A Man for All Seasons began its run at the Globe Theater in July, 1960, with Paul Scofield as Sir Thomas More; The Tiger and the Horse, though written first, opened a month later. Therefore, Bolt had the distinction of having two very different types of plays enjoying success at the West End theaters simultaneously. The 1960’s also found Bolt branching out into screenwriting and winning distinction in that field as well. In 1961, he also went to jail briefly, along with other members of Bertrand Russell’s Committee of One Hundred, for antinuclear protests that involved token breaches of the law. Bolt had been working on the screenplay for Lawrence of Arabia at the time, and progress on the film stopped while he was away from the scene. Finally, producer Sam Spiegel angrily pressured him into binding himself over and coming out of prison because people’s jobs and thousands of dollars were at stake. Bolt spoke of this as a surrender, an action he regretted, despite the good reasons for doing it.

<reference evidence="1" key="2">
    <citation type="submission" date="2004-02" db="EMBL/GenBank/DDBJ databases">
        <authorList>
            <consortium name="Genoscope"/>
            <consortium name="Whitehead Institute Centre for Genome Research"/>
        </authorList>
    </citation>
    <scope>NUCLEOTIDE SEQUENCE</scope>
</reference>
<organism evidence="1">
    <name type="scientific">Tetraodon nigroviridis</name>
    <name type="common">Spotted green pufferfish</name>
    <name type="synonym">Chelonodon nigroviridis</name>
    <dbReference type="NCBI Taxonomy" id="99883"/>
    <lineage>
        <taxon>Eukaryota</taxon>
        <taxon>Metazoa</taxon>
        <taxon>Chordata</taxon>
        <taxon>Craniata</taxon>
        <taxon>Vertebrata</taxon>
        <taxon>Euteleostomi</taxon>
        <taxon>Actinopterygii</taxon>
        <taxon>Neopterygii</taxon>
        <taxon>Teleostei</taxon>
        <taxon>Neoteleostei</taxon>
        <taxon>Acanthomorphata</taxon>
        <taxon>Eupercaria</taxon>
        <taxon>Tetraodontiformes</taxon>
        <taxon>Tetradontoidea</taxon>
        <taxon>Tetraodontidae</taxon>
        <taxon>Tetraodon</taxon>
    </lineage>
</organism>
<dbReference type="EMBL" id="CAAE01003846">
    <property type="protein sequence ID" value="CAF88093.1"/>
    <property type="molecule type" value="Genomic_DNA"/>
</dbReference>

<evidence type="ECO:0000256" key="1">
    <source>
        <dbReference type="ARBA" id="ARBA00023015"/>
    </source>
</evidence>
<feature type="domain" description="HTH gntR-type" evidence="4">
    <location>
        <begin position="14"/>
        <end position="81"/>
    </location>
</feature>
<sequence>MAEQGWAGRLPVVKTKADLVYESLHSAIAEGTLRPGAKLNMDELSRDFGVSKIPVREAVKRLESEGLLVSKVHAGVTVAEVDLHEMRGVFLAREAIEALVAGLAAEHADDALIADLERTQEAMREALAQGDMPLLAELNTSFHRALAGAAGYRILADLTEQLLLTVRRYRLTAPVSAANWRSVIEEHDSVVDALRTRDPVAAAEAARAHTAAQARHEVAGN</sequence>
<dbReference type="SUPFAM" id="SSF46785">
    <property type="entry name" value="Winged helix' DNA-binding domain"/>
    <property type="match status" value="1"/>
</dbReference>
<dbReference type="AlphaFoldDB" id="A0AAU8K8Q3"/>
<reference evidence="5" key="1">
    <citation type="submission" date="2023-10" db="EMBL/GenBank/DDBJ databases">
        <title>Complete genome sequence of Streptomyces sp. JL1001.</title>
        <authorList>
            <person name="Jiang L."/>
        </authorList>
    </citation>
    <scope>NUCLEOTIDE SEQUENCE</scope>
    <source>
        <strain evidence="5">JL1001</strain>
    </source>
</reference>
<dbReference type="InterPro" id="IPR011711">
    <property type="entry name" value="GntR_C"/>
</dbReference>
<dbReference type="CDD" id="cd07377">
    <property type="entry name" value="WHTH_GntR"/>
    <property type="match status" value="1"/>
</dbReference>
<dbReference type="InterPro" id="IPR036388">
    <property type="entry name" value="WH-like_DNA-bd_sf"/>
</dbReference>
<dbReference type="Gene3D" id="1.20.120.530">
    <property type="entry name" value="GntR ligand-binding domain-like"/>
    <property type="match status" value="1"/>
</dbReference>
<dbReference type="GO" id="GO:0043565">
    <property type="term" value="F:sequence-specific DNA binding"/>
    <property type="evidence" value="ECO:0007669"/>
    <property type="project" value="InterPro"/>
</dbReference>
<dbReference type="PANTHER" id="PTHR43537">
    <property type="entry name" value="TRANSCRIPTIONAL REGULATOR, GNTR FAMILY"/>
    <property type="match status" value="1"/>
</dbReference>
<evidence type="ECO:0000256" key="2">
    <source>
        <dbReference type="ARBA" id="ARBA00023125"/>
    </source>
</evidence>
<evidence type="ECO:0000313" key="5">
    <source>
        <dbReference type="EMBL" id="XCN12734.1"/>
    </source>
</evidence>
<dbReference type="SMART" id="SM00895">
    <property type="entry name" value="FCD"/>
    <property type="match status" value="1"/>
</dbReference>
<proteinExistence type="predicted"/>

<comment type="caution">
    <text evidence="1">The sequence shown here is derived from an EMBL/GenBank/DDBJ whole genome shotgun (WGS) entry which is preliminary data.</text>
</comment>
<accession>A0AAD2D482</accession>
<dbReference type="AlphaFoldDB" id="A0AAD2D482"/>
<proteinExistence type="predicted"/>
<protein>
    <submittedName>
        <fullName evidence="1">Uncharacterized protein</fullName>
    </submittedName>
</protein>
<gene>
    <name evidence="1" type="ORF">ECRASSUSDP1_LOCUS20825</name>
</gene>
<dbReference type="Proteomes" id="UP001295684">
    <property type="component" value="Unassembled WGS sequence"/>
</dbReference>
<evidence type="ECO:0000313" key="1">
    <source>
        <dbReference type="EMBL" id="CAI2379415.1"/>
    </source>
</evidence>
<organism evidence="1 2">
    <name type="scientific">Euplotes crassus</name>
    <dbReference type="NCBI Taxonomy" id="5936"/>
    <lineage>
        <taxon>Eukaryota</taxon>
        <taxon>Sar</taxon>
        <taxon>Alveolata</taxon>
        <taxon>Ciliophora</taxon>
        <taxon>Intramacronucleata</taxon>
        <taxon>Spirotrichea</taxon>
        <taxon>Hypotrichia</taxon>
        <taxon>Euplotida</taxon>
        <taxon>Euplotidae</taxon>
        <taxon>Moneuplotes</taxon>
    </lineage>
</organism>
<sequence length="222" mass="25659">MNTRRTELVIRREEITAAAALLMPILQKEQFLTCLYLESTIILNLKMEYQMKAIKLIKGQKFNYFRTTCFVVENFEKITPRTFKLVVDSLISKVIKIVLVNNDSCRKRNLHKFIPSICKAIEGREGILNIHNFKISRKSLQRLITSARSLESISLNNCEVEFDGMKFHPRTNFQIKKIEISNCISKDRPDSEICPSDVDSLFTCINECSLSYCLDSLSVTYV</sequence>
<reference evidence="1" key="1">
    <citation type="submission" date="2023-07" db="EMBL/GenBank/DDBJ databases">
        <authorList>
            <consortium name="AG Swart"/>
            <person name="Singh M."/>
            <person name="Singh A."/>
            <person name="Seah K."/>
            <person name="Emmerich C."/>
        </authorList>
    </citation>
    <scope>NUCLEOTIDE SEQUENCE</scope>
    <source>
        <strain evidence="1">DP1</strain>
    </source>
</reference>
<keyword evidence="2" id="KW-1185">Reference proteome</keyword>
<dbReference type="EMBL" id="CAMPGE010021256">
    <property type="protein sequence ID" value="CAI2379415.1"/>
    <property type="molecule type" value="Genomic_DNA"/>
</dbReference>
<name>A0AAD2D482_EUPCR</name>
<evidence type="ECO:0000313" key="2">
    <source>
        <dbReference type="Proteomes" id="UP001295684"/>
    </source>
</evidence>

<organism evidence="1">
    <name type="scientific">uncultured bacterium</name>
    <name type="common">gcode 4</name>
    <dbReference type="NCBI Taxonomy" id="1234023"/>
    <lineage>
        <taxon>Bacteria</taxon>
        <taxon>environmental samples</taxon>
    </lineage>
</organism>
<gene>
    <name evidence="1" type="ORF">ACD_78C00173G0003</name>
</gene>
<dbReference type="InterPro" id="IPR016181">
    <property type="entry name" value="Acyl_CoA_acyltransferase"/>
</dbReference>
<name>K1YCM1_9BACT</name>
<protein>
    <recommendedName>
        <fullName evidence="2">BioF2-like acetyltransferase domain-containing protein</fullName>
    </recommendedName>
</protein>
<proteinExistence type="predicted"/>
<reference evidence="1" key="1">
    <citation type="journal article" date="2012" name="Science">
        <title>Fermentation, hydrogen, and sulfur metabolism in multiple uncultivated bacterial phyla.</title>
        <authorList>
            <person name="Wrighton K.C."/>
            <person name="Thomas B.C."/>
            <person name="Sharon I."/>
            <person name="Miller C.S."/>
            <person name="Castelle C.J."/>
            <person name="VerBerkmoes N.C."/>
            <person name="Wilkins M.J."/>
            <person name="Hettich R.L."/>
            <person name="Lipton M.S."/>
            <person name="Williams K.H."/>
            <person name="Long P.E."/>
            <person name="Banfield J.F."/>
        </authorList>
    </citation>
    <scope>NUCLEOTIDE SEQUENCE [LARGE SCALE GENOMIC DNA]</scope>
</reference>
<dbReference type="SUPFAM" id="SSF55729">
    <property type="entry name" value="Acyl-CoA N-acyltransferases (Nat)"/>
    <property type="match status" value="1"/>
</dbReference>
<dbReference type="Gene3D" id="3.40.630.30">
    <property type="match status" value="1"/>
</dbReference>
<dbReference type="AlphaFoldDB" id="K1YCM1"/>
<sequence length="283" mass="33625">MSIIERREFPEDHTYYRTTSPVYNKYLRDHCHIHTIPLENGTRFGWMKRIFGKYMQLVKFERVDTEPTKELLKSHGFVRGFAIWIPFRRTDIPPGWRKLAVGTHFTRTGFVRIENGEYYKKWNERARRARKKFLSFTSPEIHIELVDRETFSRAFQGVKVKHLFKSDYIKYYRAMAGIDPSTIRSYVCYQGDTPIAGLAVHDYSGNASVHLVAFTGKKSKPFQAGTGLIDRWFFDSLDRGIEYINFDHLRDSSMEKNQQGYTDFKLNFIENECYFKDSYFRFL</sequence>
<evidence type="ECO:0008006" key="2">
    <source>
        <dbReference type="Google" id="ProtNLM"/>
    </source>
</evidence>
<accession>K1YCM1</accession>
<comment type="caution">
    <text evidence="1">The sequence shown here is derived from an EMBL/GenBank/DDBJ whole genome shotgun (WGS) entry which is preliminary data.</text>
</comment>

Bolt’s next drama for the legitimate stage was Gentle Jack, a highly experimental drama in which he sought to move even further away from naturalism. John R. Kaiser aptly described the play as “an adult fairy tale or an allegorical fantasy” dealing with the appearance of the god Pan in the modern world. Produced in 1963, with Dame Edith Evans and Kenneth Williams in the leading roles, Gentle Jack is perhaps the least successful of Bolt’s major theatrical works, running for only seventy-five performances. Neither the critics nor the public received it favorably. Many found it puzzling and obscure, a marked departure from Bolt’s usual clarity and even from the types of drama that had made him one of the leading popular playwrights of his time.